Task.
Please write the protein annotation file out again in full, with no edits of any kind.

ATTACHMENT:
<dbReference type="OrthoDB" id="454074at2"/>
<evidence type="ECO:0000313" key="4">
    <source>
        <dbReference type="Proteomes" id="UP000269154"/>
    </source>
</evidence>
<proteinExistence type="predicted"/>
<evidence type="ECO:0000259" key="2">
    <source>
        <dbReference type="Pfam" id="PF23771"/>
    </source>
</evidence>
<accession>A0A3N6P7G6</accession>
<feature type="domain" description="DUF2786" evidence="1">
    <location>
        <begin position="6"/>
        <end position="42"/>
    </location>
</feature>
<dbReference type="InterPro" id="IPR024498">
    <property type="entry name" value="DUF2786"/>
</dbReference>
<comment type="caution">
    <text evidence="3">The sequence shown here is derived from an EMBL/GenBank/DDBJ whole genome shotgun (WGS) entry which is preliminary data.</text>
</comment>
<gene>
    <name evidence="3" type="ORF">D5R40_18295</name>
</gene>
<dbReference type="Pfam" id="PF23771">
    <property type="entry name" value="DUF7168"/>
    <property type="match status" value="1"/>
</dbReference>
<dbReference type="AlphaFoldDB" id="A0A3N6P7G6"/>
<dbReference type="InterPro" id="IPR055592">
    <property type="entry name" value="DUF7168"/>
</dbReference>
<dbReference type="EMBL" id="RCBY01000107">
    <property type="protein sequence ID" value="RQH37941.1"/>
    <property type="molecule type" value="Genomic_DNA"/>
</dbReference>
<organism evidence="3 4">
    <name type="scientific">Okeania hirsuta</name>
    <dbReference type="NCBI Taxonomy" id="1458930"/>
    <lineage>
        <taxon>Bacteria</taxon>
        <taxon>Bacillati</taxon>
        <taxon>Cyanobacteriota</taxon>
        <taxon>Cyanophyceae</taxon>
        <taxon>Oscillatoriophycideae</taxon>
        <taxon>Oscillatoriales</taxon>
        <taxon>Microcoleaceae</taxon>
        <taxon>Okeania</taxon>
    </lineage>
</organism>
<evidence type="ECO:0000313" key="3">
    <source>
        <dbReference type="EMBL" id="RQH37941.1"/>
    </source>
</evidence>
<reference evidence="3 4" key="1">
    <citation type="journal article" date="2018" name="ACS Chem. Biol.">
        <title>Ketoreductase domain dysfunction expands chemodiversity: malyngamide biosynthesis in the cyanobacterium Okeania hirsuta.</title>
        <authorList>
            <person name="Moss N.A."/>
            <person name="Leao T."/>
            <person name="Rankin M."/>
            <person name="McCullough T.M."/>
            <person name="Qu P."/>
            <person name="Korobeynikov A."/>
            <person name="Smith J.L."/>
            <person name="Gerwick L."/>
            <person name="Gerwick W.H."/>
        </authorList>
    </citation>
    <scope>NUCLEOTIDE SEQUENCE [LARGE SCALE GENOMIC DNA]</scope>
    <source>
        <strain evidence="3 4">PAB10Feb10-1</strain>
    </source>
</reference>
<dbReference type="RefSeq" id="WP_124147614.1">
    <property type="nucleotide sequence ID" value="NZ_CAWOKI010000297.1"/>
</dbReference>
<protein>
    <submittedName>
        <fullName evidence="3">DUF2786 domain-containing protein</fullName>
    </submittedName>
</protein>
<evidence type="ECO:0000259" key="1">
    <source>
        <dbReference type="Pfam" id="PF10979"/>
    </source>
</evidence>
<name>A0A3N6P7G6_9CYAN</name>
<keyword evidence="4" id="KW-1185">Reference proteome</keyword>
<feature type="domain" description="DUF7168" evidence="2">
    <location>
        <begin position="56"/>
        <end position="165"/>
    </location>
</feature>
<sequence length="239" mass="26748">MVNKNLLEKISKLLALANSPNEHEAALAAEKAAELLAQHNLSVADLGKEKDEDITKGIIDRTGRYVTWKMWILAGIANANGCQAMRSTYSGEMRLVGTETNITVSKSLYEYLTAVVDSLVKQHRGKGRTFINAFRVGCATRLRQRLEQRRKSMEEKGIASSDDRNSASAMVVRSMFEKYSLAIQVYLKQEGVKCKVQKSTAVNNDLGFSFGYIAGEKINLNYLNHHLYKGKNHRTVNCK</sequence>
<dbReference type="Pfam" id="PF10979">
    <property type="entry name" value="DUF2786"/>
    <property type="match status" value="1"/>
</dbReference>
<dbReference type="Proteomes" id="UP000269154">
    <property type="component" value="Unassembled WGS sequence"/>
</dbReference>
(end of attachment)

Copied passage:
<dbReference type="OrthoDB" id="454074at2"/>
<evidence type="ECO:0000313" key="4">
    <source>
        <dbReference type="Proteomes" id="UP000269154"/>
    </source>
</evidence>
<proteinExistence type="predicted"/>
<evidence type="ECO:0000259" key="2">
    <source>
        <dbReference type="Pfam" id="PF23771"/>
    </source>
</evidence>
<accession>A0A3N6P7G6</accession>
<feature type="domain" description="DUF2786" evidence="1">
    <location>
        <begin position="6"/>
        <end position="42"/>
    </location>
</feature>
<dbReference type="InterPro" id="IPR024498">
    <property type="entry name" value="DUF2786"/>
</dbReference>
<comment type="caution">
    <text evidence="3">The sequence shown here is derived from an EMBL/GenBank/DDBJ whole genome shotgun (WGS) entry which is preliminary data.</text>
</comment>
<gene>
    <name evidence="3" type="ORF">D5R40_18295</name>
</gene>
<dbReference type="Pfam" id="PF23771">
    <property type="entry name" value="DUF7168"/>
    <property type="match status" value="1"/>
</dbReference>
<dbReference type="AlphaFoldDB" id="A0A3N6P7G6"/>
<dbReference type="InterPro" id="IPR055592">
    <property type="entry name" value="DUF7168"/>
</dbReference>
<dbReference type="EMBL" id="RCBY01000107">
    <property type="protein sequence ID" value="RQH37941.1"/>
    <property type="molecule type" value="Genomic_DNA"/>
</dbReference>
<organism evidence="3 4">
    <name type="scientific">Okeania hirsuta</name>
    <dbReference type="NCBI Taxonomy" id="1458930"/>
    <lineage>
        <taxon>Bacteria</taxon>
        <taxon>Bacillati</taxon>
        <taxon>Cyanobacteriota</taxon>
        <taxon>Cyanophyceae</taxon>
        <taxon>Oscillatoriophycideae</taxon>
        <taxon>Oscillatoriales</taxon>
        <taxon>Microcoleaceae</taxon>
        <taxon>Okeania</taxon>
    </lineage>
</organism>
<evidence type="ECO:0000313" key="3">
    <source>
        <dbReference type="EMBL" id="RQH37941.1"/>
    </source>
</evidence>
<reference evidence="3 4" key="1">
    <citation type="journal article" date="2018" name="ACS Chem. Biol.">
        <title>Ketoreductase domain dysfunction expands chemodiversity: malyngamide biosynthesis in the cyanobacterium Okeania hirsuta.</title>
        <authorList>
            <person name="Moss N.A."/>
            <person name="Leao T."/>
            <person name="Rankin M."/>
            <person name="McCullough T.M."/>
            <person name="Qu P."/>
            <person name="Korobeynikov A."/>
            <person name="Smith J.L."/>
            <person name="Gerwick L."/>
            <person name="Gerwick W.H."/>
        </authorList>
    </citation>
    <scope>NUCLEOTIDE SEQUENCE [LARGE SCALE GENOMIC DNA]</scope>
    <source>
        <strain evidence="3 4">PAB10Feb10-1</strain>
    </source>
</reference>
<dbReference type="RefSeq" id="WP_124147614.1">
    <property type="nucleotide sequence ID" value="NZ_CAWOKI010000297.1"/>
</dbReference>
<protein>
    <submittedName>
        <fullName evidence="3">DUF2786 domain-containing protein</fullName>
    </submittedName>
</protein>
<evidence type="ECO:0000259" key="1">
    <source>
        <dbReference type="Pfam" id="PF10979"/>
    </source>
</evidence>
<name>A0A3N6P7G6_9CYAN</name>
<keyword evidence="4" id="KW-1185">Reference proteome</keyword>
<feature type="domain" description="DUF7168" evidence="2">
    <location>
        <begin position="56"/>
        <end position="165"/>
    </location>
</feature>
<sequence length="239" mass="26748">MVNKNLLEKISKLLALANSPNEHEAALAAEKAAELLAQHNLSVADLGKEKDEDITKGIIDRTGRYVTWKMWILAGIANANGCQAMRSTYSGEMRLVGTETNITVSKSLYEYLTAVVDSLVKQHRGKGRTFINAFRVGCATRLRQRLEQRRKSMEEKGIASSDDRNSASAMVVRSMFEKYSLAIQVYLKQEGVKCKVQKSTAVNNDLGFSFGYIAGEKINLNYLNHHLYKGKNHRTVNCK</sequence>
<dbReference type="Pfam" id="PF10979">
    <property type="entry name" value="DUF2786"/>
    <property type="match status" value="1"/>
</dbReference>
<dbReference type="Proteomes" id="UP000269154">
    <property type="component" value="Unassembled WGS sequence"/>
</dbReference>